- To address the fact that Black students were being suspended at Las Vegas' Cheyenne High School five times more frequently than their peers despite making up less than a third of the student body, Principal Zachary Scott Robbins established a restorative justice tribunal, he writes for Edutopia.
- The tribunal allows offenders to tell their side of the story and reflect on their actions and how they impacted others — but in order for it to work and persist, it also had to be time-efficient and cost-effective. As a result, tribunal meetings take no more than 15 minutes of the offender’s time, allowing them to miss as little class time as possible, Robbins writes.
- To keep it cost-effective, Robbins reduced the caseload of one of the school counselors so they could serve as the tribunal facilitator. Student peer advocates also serve in support roles for the offenders during — and often after — the hearings, additionally providing their perspective on how to best repair the damage.
Restorative justice is an alternative to traditional discipline that has gained popularity in recent years as school cultures shift from disciplinary policies based in retribution to those focused on reparation. The idea is that the offender and victim share their feelings and perspectives in an effort to elicit emotional investment.
Research published in the Journal of Educational and Psychological Consultation shows when teachers were trained in restorative justice methods, they developed stronger relationships with students and dealt with fewer disciplinary issues.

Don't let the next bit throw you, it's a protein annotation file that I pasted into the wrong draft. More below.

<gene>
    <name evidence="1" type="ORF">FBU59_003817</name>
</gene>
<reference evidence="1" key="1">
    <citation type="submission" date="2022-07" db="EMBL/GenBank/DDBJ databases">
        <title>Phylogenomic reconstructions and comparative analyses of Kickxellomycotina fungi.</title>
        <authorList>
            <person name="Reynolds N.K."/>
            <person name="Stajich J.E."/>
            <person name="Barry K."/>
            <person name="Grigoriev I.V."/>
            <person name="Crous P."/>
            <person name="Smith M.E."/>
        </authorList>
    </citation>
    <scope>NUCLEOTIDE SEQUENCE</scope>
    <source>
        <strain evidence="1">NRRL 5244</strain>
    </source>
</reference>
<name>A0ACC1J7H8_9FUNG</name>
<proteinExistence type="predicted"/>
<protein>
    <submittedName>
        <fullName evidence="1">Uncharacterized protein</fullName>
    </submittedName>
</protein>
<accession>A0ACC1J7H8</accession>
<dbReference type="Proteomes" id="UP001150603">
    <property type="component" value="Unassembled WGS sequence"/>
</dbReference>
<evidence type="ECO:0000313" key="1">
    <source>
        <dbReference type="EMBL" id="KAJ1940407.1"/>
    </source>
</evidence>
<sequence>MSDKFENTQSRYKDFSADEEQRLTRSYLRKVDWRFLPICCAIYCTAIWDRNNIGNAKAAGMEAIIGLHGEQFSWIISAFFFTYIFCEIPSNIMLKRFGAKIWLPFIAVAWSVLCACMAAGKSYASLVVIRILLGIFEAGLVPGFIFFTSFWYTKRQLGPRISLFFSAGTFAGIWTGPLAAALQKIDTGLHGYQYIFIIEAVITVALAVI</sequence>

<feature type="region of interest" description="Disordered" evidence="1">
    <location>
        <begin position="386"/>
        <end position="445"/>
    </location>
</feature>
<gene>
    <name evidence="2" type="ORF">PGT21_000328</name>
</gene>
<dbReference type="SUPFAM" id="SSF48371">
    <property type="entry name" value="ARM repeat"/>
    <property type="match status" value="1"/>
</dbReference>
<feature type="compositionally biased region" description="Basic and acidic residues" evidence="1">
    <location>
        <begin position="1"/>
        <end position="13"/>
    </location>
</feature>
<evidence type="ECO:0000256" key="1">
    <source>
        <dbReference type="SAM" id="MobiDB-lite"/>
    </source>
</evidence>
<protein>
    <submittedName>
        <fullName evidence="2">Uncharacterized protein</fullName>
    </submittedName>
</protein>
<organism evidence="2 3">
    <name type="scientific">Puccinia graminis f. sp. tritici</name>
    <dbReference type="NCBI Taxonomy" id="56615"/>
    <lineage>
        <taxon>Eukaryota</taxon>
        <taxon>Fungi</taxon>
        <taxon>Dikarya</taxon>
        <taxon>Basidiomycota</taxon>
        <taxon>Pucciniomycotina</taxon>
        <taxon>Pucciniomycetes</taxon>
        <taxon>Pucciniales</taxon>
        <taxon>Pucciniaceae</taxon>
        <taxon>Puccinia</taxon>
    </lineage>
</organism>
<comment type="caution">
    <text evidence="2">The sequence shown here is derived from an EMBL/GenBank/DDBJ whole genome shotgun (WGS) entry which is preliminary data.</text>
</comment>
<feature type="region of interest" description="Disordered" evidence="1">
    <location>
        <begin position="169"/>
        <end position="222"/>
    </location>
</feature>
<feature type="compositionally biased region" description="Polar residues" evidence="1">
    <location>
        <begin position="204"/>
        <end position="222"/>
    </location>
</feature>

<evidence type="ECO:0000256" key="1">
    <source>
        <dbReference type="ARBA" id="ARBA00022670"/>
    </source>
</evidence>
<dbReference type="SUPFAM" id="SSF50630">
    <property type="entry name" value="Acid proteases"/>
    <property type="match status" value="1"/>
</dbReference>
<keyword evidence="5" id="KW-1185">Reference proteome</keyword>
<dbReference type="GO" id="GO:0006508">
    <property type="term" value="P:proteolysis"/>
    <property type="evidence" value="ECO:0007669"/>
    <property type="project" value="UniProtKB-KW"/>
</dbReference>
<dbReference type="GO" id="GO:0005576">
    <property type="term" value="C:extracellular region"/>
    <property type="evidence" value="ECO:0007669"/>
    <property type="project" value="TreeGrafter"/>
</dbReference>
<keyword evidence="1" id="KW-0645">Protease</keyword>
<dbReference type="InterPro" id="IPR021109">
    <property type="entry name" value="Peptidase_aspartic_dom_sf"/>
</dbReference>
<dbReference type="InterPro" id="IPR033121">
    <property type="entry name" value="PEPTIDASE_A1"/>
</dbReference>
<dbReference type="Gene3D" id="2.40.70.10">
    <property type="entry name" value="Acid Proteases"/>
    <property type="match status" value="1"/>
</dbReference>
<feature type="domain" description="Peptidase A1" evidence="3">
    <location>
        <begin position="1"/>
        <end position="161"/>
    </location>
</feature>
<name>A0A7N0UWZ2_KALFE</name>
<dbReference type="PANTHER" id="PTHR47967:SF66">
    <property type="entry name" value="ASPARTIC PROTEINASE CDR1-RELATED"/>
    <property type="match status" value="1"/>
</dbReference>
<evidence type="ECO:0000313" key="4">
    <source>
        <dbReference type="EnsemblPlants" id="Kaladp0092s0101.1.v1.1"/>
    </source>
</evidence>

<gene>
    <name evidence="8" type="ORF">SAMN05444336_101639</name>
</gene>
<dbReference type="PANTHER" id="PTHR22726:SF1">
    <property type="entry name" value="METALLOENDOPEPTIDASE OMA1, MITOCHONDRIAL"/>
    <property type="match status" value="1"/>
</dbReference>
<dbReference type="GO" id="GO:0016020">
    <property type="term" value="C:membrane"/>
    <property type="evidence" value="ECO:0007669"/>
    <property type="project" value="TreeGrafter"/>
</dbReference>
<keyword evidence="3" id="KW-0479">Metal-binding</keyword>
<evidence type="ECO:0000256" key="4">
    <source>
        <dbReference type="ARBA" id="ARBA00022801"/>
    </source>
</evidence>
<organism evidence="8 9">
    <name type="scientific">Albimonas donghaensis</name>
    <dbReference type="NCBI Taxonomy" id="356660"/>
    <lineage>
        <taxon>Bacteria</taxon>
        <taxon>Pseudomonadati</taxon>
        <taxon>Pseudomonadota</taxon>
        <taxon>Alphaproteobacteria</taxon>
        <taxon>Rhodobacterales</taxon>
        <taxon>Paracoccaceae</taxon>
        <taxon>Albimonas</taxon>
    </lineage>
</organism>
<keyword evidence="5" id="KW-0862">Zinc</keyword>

The shift to restorative justice takes buy-in from staff and students, as well as community partnerships that reinforce the concept. School and police officials at Cherry Hill High School West in New Jersey collaborated to reduce detentions and suspensions by using restorative justice circles to resolve conflict.
One problem, however, is that such programs rely on additional funding, planning and staff training for success. That's why Robbins makes it a point to keep the tribunals at Cheyenne High School inexpensive and budget-crisis-resistant.
Restorative justice practices may also develop safer school communities. Traditional rules-and-consequences methods of discipline can trigger a fight-or-flight response, but restorative justice allows time for the offender to process the incident. It also restores self-esteem and lets the student transcend out of the “bad kid” label they may associate themselves with after a disciplinary action.
The practice also fits in with the movement to create post-pandemic anti-racist school models that are both student-centered and culturally responsive. A large part of this process is transforming school discipline policies to include restorative justice practices.